American skier lauds new technique at Vancouver hospital for brain recovery | iNFOnews | Thompson-Okanagan's News Source

Current Conditions


American skier lauds new technique at Vancouver hospital for brain recovery

U.S. slopestyle skier Jamie Crane-Mauzy, of Park City, Utah, who suffered a severe traumatic brain injury during a competition in Whistler last year, reacts while watching a video of her recovery, during a news conference at Vancouver General Hospital in Vancouver, B.C., on Tuesday July 19, 2016. She was the first patient in B.C. to undergo autoregulation monitoring, a technique where doctors insert a catheter in a patient's brain to determine the precise oxygen and blood levels so the brain can rest. THE CANADIAN PRESS/Darryl Dyck
July 20, 2016 - 5:42 AM

VANCOUVER - For weeks after professional skier Jamie Crane-Mauzy injured her brain while competing in Whistler, B.C., the 23-year-old says she experienced the world like the protagonist in the movie "50 First Dates."

She could talk and interact, but would have no idea what she had done the previous day. On one occasion, she performed a fully choreographed dance to a Taylor Swift song in a cafeteria.

Crane-Mauzy said her behaviour was a sign of recovery, and she is attributing her positive prognosis to a newly implemented technique at Vancouver General Hospital.

"I was lucky, my personality didn't change," she said with a huge smile at a news conference on Tuesday.

"I get to travel around the world. I get to go skiing again. I get to live tomorrow."

Crane-Mauzy was choppered off the mountain and hospitalized in Canada for eight days in April 2015 after crashing during a double backflip at the World Ski and Snowboard Festival.

Doctors decided she would become the first patient in British Columbia to undergo autoregulation monitoring, a technique that determines the precise oxygen and blood pressure levels in the brain.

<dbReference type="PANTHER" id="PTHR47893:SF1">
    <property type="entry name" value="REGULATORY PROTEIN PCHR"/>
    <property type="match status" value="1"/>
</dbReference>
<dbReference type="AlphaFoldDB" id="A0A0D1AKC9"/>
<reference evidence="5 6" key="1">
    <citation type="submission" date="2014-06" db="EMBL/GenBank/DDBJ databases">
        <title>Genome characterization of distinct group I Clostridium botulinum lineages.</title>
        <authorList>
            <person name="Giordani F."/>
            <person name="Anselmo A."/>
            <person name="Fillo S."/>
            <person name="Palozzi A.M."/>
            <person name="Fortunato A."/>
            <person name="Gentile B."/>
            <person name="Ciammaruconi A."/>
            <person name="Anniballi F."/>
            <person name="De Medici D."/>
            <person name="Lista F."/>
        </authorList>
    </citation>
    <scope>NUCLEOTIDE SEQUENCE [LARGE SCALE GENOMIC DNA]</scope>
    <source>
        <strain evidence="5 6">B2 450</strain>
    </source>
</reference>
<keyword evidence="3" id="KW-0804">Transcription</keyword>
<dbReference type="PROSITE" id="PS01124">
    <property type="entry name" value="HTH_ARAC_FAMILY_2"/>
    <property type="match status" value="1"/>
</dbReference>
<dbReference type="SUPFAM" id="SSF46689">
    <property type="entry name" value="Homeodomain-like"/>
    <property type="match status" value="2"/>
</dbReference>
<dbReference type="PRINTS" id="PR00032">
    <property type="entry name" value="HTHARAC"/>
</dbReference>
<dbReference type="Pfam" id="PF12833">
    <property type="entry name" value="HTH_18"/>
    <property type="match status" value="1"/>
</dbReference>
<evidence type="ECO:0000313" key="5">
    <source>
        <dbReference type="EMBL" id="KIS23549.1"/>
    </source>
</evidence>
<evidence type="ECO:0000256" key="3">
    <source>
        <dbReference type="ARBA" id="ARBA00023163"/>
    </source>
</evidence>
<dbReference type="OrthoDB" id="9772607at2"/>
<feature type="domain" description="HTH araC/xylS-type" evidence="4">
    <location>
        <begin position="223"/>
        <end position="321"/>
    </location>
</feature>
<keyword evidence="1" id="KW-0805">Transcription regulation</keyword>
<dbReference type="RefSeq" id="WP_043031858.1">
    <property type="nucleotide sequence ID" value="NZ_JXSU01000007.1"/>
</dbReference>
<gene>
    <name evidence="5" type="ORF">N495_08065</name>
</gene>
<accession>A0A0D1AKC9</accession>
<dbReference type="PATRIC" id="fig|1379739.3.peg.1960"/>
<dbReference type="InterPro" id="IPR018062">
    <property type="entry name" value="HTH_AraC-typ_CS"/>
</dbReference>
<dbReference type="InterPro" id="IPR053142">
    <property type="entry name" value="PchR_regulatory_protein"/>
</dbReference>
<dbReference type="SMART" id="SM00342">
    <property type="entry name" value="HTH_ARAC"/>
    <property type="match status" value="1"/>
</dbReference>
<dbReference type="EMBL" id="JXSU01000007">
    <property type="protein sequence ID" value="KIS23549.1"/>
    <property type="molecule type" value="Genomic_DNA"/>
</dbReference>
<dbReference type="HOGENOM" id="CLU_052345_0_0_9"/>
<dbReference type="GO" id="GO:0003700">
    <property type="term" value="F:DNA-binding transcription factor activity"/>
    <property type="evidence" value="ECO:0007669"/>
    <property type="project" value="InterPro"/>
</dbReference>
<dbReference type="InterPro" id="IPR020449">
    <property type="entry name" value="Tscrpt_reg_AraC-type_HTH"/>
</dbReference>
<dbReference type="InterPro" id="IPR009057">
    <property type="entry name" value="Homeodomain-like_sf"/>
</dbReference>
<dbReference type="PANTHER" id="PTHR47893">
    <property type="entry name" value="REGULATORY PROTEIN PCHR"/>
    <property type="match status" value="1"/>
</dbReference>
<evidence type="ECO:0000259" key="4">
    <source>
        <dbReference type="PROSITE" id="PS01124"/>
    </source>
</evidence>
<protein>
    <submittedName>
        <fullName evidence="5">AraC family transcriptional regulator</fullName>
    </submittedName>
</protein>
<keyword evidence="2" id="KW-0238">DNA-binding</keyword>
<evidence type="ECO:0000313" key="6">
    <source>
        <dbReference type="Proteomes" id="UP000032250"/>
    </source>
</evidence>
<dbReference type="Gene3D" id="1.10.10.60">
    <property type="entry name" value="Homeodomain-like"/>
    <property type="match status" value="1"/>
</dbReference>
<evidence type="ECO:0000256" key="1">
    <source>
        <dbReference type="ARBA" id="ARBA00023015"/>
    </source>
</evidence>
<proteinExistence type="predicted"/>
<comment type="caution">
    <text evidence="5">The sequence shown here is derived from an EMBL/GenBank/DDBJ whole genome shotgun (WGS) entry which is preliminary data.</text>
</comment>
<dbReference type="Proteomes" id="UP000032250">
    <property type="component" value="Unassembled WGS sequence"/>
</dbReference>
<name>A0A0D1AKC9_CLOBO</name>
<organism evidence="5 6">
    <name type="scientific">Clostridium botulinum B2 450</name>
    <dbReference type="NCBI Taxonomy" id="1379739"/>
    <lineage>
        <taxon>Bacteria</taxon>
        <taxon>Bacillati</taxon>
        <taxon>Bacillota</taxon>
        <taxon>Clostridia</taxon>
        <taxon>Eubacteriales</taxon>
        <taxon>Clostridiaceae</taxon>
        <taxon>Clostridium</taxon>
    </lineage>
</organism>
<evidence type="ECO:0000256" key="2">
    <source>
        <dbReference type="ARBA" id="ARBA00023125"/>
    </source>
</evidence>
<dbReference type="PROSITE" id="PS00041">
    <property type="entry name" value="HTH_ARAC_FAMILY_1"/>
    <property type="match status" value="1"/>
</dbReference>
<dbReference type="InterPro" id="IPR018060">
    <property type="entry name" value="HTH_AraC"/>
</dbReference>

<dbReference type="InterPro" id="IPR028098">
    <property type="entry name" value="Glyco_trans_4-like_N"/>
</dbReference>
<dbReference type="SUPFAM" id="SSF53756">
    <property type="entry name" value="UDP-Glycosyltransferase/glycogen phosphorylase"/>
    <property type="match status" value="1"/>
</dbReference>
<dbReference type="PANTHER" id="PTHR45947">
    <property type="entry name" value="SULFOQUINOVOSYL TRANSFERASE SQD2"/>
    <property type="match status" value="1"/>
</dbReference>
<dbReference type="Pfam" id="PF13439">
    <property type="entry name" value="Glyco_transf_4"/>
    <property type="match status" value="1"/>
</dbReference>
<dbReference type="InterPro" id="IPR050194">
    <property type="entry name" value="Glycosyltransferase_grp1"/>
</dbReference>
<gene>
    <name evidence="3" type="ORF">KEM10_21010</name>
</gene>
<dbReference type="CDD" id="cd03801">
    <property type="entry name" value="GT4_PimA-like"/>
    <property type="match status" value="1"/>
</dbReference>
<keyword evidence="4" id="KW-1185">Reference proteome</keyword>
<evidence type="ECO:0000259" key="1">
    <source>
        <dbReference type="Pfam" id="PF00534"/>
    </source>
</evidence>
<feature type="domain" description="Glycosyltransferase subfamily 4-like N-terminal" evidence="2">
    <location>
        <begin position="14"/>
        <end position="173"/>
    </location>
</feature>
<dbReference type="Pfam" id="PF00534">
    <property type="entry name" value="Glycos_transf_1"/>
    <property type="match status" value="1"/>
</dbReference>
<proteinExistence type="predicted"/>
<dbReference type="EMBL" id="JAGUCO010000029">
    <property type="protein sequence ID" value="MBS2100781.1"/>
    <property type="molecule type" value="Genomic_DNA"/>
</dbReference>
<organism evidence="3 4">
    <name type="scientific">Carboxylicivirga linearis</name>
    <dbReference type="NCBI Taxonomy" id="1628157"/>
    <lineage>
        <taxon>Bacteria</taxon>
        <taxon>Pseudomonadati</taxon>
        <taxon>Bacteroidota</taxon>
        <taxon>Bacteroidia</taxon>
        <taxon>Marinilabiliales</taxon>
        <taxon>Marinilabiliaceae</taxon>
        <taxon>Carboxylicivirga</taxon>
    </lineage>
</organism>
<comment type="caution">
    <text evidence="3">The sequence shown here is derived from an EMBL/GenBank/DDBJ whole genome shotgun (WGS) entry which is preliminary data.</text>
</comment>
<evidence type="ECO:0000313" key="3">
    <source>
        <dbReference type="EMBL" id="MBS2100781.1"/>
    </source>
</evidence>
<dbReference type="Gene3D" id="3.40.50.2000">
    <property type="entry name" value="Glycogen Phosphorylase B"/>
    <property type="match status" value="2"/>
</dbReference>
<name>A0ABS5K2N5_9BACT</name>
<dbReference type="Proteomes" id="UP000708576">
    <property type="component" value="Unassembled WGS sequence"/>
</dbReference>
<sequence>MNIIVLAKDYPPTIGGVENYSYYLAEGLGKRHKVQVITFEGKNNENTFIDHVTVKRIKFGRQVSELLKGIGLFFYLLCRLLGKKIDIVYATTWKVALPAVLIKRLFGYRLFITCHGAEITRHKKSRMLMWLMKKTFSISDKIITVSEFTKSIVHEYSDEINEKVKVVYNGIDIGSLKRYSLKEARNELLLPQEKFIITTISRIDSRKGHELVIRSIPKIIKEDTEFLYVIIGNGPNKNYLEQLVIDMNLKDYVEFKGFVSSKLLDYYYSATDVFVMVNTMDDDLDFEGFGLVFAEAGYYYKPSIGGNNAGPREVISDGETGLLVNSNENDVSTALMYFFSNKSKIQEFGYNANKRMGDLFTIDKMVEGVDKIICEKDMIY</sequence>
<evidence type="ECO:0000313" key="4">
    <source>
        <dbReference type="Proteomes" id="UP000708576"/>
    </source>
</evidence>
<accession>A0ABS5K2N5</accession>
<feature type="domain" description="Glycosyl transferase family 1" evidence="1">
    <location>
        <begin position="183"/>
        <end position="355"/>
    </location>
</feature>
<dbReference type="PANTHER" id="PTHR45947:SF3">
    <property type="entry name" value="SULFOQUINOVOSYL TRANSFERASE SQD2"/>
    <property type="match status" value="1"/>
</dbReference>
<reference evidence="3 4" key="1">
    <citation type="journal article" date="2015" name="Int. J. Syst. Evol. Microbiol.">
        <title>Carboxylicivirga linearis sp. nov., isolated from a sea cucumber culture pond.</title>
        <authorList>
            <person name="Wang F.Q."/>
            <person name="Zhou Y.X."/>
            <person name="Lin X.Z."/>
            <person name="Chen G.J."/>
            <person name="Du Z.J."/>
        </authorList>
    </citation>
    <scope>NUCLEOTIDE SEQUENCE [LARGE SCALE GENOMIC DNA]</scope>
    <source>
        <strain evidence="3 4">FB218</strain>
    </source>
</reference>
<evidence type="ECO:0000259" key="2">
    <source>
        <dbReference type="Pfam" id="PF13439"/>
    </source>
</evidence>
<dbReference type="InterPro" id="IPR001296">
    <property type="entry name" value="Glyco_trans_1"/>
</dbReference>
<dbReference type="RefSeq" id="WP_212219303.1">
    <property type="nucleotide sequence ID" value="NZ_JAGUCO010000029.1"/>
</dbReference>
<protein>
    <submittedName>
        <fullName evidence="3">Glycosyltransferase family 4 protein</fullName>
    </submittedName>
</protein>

To employ the technology, a surgeon made a small incision in her skull and inserted two wires.

Confirming the doctor's suspicion, one wire measured a critically low oxygen level. Software was then used to analyze the data in conjunction with information from the other wire about her blood pressure. Crane-Mauzy was given medicine to help her heart pump hard enough to send more oxygen to her brain.

The problem resolved within hours.

"Traditionally, what we've done ... is we've treated people in a one-size-fits-all approach," said Dr. Mypinder Sekhon. "But now with the ability to identify single blood pressures, it allows us to individualize care."

He was one of two critical care doctors from Vancouver General Hospital who studied the technique at Cambridge in the United Kingdom, where it was pioneered, and introduced it to B.C.

Dr. Donald Griesdale, the other doctor, said it was coincidental that Crane-Mauzy was treated first. He said another 36 patients underwent autoregulation monitoring over the following year and 60 per cent of those had favourable outcomes.

There is only about a 37 per cent success rate with traditional treatment, he said.

The technology can help patients leave the intensive care unit sooner and give them a better chance at recovering to the point of living independently, he added.

Crane-Mauzy, who lives with her sister and mother in Utah, said she had to relearn to walk, talk and "absolutely everything" else. But today she no longer experiences headaches or emotional symptoms.

Before her accident she was ranked number two overall on the world tour for slopestyle and halfpipe skiing, but doesn't expect to compete again.

The young woman said she has taught herself some basic tricks and is hoping to make motivational ski videos. She is also training for a potential career in public speaking and planning to start a non-profit organization that supports the families of young people who suffer traumatic brain injuries far from home.

— Follow @TamsynBurgmann on Twitter

News from © The Canadian Press, 2016
The Canadian Press

  • Popular vernon News
View Site in: Desktop | Mobile